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Wednesday, Apr. 23, 2014

Crop damage assessments begin

Thursday, September 28, 2006

SIKESTON -- At the request of the governor, local Farm Service Agencies are assessing damage in counties faced with crop loss due to severe thunderstorms, tornadoes and related flooding over the weekend.

More than a foot of rain pummeled Southeast Missouri over the weekend, destroying an estimated 25 to 50 percent of the cotton crop in some areas and leading to widespread ground saturation and flooding. In some areas corn and soybean crops were also affected.

"The (cotton) crop was great -- probably a record yield crop. (Now) It's pretty well wiped out," said Chris Grojean, New Madrid County Farm Service Agency executive director.

Based on a review of U.S. Department of Agriculture flash situation reports, Gov. Matt Blunt on Tuesday requested damage assessments in 14 counties including New Madrid, Mississippi, Scott, Stoddard and Pemiscot.

The assessments are the first step to determine if the counties qualify to be declared natural disaster areas, said Tim Kelley, executive director for the Missouri Farm Service Agency in Columbia.

"We'll be going out and trying to get an estimate of all the damage and crops due to floods, high winds and tornadoes," Kelley said.

County FSA agents will get an estimate of how much loss was sustained and provide the information to the governor's office, Kelley said. The governor will make a request based on the information, he said.

"It's always hard when you have to guess whether a crop can be harvested. Estimates are going to be zero on some fields and some fields will be more than that," Kelley said.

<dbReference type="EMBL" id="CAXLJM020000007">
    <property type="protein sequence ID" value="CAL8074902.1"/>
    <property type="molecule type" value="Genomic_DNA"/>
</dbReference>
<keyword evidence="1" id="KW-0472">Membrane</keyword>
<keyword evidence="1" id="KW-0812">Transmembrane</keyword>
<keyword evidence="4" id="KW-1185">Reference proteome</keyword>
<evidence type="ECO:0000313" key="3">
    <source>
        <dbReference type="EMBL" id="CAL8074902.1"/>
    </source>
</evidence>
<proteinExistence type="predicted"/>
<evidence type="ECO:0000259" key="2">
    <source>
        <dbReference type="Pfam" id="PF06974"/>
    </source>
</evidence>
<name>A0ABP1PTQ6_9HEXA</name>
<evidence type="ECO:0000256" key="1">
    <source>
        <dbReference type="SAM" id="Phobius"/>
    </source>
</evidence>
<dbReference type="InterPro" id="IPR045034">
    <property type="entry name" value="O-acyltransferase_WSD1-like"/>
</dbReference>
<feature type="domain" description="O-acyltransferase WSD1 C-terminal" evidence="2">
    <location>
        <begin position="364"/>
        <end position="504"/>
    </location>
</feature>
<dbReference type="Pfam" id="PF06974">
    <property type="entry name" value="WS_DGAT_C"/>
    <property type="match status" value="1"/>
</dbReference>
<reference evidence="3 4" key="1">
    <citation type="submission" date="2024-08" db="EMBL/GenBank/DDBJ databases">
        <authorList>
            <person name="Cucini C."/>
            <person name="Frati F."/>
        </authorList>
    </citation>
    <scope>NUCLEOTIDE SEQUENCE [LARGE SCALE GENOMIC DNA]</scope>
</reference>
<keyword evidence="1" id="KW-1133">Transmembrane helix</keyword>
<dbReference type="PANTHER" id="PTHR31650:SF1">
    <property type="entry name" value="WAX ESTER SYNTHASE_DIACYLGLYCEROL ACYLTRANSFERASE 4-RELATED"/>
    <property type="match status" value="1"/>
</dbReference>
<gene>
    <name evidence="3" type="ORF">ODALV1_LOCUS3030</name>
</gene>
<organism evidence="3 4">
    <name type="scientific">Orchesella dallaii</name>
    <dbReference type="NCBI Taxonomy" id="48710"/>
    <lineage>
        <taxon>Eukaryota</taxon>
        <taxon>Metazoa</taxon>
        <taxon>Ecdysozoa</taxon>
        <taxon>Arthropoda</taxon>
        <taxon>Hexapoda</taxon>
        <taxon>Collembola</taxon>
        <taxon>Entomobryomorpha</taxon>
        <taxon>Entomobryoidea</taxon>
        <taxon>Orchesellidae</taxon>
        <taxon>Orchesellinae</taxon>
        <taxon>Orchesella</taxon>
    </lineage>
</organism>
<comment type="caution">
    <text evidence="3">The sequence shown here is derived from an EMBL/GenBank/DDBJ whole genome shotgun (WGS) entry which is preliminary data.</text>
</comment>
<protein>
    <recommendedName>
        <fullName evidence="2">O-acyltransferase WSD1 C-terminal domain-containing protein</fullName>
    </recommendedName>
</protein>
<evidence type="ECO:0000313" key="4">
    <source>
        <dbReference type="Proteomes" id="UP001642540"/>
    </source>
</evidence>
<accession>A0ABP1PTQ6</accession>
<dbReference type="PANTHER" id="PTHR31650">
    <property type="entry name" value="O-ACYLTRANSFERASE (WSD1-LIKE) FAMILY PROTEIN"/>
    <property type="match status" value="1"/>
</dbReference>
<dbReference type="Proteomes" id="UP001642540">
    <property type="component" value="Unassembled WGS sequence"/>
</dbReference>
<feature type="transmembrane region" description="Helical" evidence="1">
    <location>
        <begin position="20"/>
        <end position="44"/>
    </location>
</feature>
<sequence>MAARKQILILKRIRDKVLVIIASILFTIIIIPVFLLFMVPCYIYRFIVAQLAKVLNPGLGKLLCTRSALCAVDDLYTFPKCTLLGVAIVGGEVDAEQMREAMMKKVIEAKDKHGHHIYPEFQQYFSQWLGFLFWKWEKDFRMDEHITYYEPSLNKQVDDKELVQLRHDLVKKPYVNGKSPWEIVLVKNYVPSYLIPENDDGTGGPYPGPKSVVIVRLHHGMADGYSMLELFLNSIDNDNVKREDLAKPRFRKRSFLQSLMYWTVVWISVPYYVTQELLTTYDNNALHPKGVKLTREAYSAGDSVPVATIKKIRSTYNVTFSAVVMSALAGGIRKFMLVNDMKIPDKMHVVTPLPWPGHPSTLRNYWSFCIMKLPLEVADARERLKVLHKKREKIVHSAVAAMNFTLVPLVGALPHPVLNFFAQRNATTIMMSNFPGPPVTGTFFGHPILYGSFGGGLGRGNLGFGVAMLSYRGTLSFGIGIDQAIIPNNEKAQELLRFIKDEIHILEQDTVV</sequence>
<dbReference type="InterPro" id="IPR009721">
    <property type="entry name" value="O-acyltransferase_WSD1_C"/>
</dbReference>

Should a disaster be declared following the assessments, low-interest rate loans would be made available to farmers, Kelley said. For example, if someone lost 50 percent of a cotton crop, he could get a low-interest rate loan, he said.

FSA agents have been asked to return damage assessment reports to the state by Oct. 10.

"Right now we're in the fact-finding, gathering processes," said Dickie Jordan, Mississippi County FSA executive director.

As part of the assessment, Scott County FSA officials will visit some farmers in the southern part of county, where the most rain occurred, and see what kind of damage they have, if any, Scott County FSA Executive Director Kenny Vowels said.

"We're not as hurt as the other counties. We didn't have as excessive rainfall as New Madrid and Mississippi counties," Vowels said.

Missouri Agricultural Statistics Service reported the following rainfall totals for the week ending Sept. 24: New Madrid County, 13.01 inches; Mississippi County, 12.15 inches; Stoddard County, 6.25; and Scott County, 3.2 inches.

Scott County produces about 15,000 acres of cotton, 100,000 acres of soybeans and 75,000 acres of corn. Seventy-five 75 percent of the corn crop has been harvested, Vowels said.

Most cotton in the area is almost fully open, and when bolls are open, rain will cause the grade of cotton to deteriorate, Vowels said.

Grojean explained the effect of rain on cotton: "That lint stretches out, and water pulls it out of the boll and discolors it. Color is such a crucial part in grading cotton. The rain has definitely knocked the value of cotton in the head."

On Wednesday pilots were spraying defoliant on cotton in New Madrid County in an effort to knock off the leaves on the plant, which will allow the sun to dry the cotton so it can be picked quicker, Grojean explained.

In Mississippi County, soybeans were mostly affected by the heavy rains, Jordan said, adding corn in some areas was possibly affected, too.

"Water is still over crops," Jordan said. "But every day that condition changes."

More rain fell across the area Wednesday and a chance of more rain is forecast today and Saturday.

"Whatever rain we get now is going to keep compounding the situation," Jordan said.

Also on Tuesday, the governor issued an executive order that gives the Department of Natural Resources the discretion to waive laws and rules pertaining to waste disposal and open burning to eliminate debris in Butler, Crawford, Dunklin, Iron, Madison, New Madrid, Perry, Phelps, Reynolds, Ripley, St. Francois and Washington counties. The order will expire Oct. 23.